But the Colorado’s delta is dry. The great reservoirs are shrinking. The aquifers are dropping. Even as the Western population expands, the end is written and unchangeable. This way of life is setting, the last rays falling behind the horizon. There is no label, no technology, no #sustainable trend that can make this work forever. If I think about it too long, I get that achy feeling in my chest, the same feeling I get when I think about the edges of the universe, or the sun burning out.

I find solace in the old homesteads, though. If you leave the highway behind and drive out on dusty roads, you’ll find a cluster of large pine trees, usually a few lilacs, too. They’re probably over a hundred years old, planted long ago by hopeful homesteaders and abandoned during the Dust Bowl. The house is nothing but a crumbling foundation; only the trees mark the spot. With roots anchored deep into the soil and the people who once nurtured them long dead, they make do with the sparse moisture the sky delivers. When the water runs out, we will all have to dig deep and pray our roots are enough.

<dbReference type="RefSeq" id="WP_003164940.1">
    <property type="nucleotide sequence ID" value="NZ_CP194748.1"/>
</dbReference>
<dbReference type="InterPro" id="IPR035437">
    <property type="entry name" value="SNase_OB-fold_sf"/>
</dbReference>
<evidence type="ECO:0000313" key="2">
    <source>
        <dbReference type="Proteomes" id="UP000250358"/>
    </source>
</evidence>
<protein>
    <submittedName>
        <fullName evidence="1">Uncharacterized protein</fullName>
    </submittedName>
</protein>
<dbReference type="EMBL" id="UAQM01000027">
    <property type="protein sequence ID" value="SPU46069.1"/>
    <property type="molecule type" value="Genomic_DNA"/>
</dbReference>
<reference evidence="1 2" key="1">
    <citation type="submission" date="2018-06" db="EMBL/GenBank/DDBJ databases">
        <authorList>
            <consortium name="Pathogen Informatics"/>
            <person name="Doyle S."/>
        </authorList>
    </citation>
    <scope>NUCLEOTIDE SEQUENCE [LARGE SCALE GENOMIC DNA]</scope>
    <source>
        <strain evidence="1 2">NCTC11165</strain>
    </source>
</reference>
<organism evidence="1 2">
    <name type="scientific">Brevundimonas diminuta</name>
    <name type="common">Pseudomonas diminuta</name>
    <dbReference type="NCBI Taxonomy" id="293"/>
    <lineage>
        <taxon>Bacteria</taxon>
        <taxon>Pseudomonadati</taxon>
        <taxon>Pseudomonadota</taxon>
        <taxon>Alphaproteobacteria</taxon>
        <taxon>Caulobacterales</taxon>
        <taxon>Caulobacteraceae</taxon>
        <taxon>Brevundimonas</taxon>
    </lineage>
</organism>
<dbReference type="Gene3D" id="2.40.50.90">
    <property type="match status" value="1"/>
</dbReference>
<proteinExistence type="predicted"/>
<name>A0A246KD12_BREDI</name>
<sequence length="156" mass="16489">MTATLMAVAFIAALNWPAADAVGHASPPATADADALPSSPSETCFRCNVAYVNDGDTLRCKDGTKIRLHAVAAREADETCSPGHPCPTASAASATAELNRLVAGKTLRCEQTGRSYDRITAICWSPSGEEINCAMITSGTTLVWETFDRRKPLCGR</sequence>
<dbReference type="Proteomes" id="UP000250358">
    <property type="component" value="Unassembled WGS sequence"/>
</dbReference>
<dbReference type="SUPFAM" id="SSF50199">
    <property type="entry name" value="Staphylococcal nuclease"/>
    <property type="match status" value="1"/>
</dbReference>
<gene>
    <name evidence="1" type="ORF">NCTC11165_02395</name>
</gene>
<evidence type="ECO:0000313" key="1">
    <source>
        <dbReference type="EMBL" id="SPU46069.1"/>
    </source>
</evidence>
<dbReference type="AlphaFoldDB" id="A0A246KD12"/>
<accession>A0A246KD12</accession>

It’s a dark acceptance but not of despair. We, all of us, rely on deep wells that are fading: of water, oil, or the myriad resources we inescapably consume. You are here in this moment in a system you might wish were different, but you are living the only life you will ever have. There is no other choice. With all its ugliness but also all its beauty, this life is a product of infinite flutterings of history, where with even the slightest variation, you wouldn’t be here on this Earth. What do we owe for this wondrous gift but gratitude?

And so I have made my peace. I wish you could see it, the improbable made possible, this garden in the desert: the tomatoes blushing red, the peppers plump and covering their bushes, my children calling to each other on the trampoline as the well pump hums in the basement, a reassuring clunk of pipes as water drip, drip, drips into the soil. We are taking and taking and taking, the riverbeds will empty, the world will be unmade, but I hope that some of us will have deep roots, like the trees at the old homestead. That we will know how to turn soil, plant seeds, wait for rain and most importantly, how to savor this sweet world.